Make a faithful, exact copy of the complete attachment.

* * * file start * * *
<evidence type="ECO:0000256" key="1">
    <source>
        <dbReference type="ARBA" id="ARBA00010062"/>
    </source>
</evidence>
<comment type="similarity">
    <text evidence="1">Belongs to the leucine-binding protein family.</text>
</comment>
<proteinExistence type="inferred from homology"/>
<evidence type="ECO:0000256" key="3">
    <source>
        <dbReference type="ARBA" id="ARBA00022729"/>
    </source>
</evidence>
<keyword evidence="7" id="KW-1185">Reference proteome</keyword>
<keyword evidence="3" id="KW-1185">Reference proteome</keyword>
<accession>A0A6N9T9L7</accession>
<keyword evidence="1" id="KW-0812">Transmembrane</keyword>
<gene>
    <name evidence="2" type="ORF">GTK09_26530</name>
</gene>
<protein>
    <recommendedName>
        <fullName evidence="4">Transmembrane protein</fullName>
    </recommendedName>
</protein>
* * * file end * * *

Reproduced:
<evidence type="ECO:0000256" key="1">
    <source>
        <dbReference type="ARBA" id="ARBA00010062"/>
    </source>
</evidence>
<comment type="similarity">
    <text evidence="1">Belongs to the leucine-binding protein family.</text>
</comment>
<proteinExistence type="inferred from homology"/>
<evidence type="ECO:0000256" key="3">
    <source>
        <dbReference type="ARBA" id="ARBA00022729"/>
    </source>
</evidence>
<keyword evidence="7" id="KW-1185">Reference proteome</keyword>
<keyword evidence="3" id="KW-1185">Reference proteome</keyword>
<accession>A0A6N9T9L7</accession>
<keyword evidence="1" id="KW-0812">Transmembrane</keyword>
<gene>
    <name evidence="2" type="ORF">GTK09_26530</name>
</gene>
<protein>
    <recommendedName>
        <fullName evidence="4">Transmembrane protein</fullName>
    </recommendedName>
</protein>